General Method of Private Law, English Translation of the First Chapter of the General Volume of the Asser-serie on Dutch Civil Law, Written by Paul Scholten

Liesbeth Huppes-Cluysenaer
Marjanne Termorshuizen-Arts
Cassandra Steer
Paul Scholten

DPSP Annual Volume 1 (2020)
ISSN: 2667-2790

Digital Paul Scholten Project

Article Info

Category: new translation
Cite as: Huppes-Cluysenaer, Liesbeth, Termorshuizen-Arts, Marjanne, Steer, Cassandra, Scholten, Paul. "General Method of Private Law, English Translation of the First Chapter of the General Volume of the Asser-serie on Dutch Civil Law, Written by Paul Scholten". DPSP Annual, II: New Translations, Volume 1 (2020), 306-434.



Annotations to General Method of Private Law, made by editor(Liesbeth Huppes-Cluysenaer). Mostly the annotations merely indicate the important steps in the argument of Paul Scholten. The numbers refer to the blocks.
0 Preface : Scholten writes that a scholar can only properly understand law, when reflecting on its method. i.e. the problematic relation between language and reality.
9 : The reference to Montesquieu has become standard in the Netherlands. For a defense of the belief that interpretation is merely a pretext of jurists a reference to Kant (Der Streit der Fakultäten) would have been more appropriate. Montesquieu’s main interest is the maintenance and establishment of intermediate powers, such as for example the independent status of towns and the privileges of the nobility. (II,4 (109) Such intermediate powers have an important mitigating function in the state, according to M. M’s description of the task of judges as being the mouth of the law (XI,6 (404), concerns the rules of demarcation between the different competences of the different intermediate powers. In XII M explains that the law concerning citizens should be different, it can rest on usages and morals, on concrete cases and on parts of the civil law (XII, 1 (376) See for a reference to Aristotle’s warning against a state without intermediate powers, his Politics 1261a20-1261b16). The ideas of Scholten and M seem to converge. See especially blocks 118 and 119.
17: a reference can be made to the convergence of language, history and system in the method of the Historical School, especially the work of von Savigny.
18 : Scholten emphasizes the distinction between being capable to do things and knowing why one does it.
26 : Scholten emphasizes here that the application of legal provisions is not sometimes (in hard cases) problematic, but that it is always problematic.
30 : In this block an argument starts to explain that law is not merely a set of rules and that the decision has an independent value, which cannot be reduced to rules.
35 :Scholten rejects the opinion that the law allows the judge in some conditions to create a new rule.
38 : A judicial decision can even be against the rule and can set the rule aside.
39 : To talk in terms of exceptions means to try to maintain the idea of a rule. The rule of exception can lead to a new exception of the exception and so on. The truth is that in the end not the rule, but the facts decide. Jus in causa positum.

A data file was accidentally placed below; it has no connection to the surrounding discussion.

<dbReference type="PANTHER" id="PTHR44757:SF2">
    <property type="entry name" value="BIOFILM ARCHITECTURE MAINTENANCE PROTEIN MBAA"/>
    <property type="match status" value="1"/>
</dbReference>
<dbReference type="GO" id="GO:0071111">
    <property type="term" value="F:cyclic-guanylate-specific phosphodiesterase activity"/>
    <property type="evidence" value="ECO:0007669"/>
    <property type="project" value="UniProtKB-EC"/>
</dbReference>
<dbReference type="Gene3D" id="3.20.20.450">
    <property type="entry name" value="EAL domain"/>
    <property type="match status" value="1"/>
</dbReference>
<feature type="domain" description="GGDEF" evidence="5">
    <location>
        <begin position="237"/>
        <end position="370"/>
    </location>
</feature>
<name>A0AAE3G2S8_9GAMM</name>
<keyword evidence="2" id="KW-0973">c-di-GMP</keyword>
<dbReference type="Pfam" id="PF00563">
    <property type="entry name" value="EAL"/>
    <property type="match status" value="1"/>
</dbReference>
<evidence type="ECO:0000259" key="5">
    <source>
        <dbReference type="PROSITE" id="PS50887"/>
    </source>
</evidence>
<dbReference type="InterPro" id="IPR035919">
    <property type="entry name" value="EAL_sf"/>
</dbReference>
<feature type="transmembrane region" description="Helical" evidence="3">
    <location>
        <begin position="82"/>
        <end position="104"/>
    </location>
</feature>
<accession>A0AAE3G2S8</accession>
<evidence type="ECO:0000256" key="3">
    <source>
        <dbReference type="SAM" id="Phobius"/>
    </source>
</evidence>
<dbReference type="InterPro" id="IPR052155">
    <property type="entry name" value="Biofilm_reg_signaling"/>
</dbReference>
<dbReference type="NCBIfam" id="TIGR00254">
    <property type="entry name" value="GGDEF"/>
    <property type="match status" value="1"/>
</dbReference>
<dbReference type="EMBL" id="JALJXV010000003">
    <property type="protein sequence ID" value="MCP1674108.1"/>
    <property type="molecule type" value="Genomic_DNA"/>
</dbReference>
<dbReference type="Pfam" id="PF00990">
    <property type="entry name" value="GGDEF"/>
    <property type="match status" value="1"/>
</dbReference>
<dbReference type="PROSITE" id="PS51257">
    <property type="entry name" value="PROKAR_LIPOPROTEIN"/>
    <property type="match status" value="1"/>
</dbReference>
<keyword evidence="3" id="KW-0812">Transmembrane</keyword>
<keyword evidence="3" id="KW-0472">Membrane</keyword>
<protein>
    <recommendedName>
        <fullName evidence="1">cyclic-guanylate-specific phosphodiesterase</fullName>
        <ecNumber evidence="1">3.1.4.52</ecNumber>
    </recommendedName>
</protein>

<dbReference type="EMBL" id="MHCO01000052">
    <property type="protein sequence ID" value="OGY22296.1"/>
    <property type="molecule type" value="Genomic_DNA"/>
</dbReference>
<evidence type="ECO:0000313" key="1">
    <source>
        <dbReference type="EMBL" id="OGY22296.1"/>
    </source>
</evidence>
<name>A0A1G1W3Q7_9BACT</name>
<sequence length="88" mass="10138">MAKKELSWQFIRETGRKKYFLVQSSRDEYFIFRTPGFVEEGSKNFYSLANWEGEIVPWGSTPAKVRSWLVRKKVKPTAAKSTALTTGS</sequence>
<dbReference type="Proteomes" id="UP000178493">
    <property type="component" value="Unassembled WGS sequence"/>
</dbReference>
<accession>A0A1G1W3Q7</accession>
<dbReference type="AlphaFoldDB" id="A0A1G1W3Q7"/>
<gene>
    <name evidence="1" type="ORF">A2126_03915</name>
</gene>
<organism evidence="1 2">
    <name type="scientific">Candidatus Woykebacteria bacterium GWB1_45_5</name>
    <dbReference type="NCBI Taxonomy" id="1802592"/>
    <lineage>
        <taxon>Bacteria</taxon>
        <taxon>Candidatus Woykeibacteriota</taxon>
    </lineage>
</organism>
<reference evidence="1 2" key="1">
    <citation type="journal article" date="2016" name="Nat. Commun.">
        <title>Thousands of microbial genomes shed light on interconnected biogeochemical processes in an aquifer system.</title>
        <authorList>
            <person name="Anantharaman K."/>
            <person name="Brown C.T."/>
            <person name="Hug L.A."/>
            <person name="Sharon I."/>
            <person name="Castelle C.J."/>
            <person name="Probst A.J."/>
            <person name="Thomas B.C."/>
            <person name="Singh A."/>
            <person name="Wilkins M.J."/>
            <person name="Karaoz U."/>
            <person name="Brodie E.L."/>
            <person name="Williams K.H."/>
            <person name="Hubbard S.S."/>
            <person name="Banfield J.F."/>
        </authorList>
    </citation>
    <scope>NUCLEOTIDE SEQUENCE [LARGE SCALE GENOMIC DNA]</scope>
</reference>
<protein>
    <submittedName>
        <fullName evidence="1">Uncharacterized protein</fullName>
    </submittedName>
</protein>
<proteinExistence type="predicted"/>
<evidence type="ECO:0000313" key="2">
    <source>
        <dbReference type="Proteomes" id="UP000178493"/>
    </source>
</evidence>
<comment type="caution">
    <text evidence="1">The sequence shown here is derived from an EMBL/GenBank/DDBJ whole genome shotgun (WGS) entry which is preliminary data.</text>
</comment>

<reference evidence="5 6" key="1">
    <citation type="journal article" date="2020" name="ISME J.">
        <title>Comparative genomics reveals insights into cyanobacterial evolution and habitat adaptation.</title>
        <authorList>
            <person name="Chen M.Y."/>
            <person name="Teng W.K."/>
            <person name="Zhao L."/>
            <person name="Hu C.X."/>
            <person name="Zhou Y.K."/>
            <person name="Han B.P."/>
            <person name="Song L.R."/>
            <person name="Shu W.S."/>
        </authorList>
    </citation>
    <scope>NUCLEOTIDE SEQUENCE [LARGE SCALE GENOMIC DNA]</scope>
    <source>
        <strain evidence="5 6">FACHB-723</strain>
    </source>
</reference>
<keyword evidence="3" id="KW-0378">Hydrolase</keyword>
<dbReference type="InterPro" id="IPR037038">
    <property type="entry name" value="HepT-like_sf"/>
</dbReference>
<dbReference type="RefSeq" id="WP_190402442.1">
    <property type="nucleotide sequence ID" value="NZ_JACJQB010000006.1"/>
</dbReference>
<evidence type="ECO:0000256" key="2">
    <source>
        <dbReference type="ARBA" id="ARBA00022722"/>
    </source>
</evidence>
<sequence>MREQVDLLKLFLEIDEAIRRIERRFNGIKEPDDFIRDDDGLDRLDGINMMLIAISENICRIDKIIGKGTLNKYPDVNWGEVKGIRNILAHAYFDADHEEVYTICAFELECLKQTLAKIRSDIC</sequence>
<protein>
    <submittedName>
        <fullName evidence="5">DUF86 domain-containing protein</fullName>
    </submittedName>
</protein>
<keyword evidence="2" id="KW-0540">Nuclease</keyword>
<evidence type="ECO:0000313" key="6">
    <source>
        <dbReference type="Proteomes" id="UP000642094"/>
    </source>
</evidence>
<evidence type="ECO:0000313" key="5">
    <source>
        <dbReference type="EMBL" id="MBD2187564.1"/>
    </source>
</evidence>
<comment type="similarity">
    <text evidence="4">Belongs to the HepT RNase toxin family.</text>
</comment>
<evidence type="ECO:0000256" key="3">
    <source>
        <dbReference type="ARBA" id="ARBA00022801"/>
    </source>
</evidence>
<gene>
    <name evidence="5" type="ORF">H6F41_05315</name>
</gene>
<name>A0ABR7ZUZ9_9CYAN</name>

43 : Contrary to the idea of law as a set of rules it can be stated that in many cases a plurality of rules is applicable. How is the judge to make a choice? Something other than rules decides.
51 : The practice of law is neither law application nor law creation, but with an old word law-finding. Law exists already but it has to be detected.
59 : The theory, that law is a set of rules, is implied by the view that law is the expression of the will of an organized community, the state. Scholten rejects this theory. In his eyes law concerns the relation between two poles the individual and the community. The theory which sees law as a set of rules does not accept this dualism and only values the community.
83 : Private Law concerns the rules with which the community approaches the individual to indicate the area where he may dispose freely, to establish the guarantees through which the community can be convinced that the declarations of the persons concerned express their will and to make it clear that the individual in his dispositions has to observe certain limits.
109 : Digests (or Pandects) concern a compendium of Roman Law, compiled by order of Emperor Justinian I in the period 530-533.
115 : In all its elements law concerns a balancing of public and individual interests. This means that law does not contain any clear boundaries and is continuous and gradual. But in fights between peoples clear cut boundaries need to be established. It is the authority of the state which then takes care of enforced decisions. In this respect the decision is of a completely different nature (act) than the intellectual part of law (a set of rules and principles).
118 : Scholten makes a distinction between common or people’s law (gemene recht or volksrecht) and state law, which is comparable to the distinction made by Montesquieu (see An. 9). Common or people’s law refers to the judge’s law which was existing in Europe before it was codified and systematized in the 19th century. It is juxtaposed to the ‘colonized law’ of the legal doctrine in legal positivism and of the sociological theory in sociological positivism. This explains the fascination of social-legal theorists for it.
120 : Logically private law is subordinated to state law, but those who have the authority to make law, do no operate in the void, they formulate that which is already existent.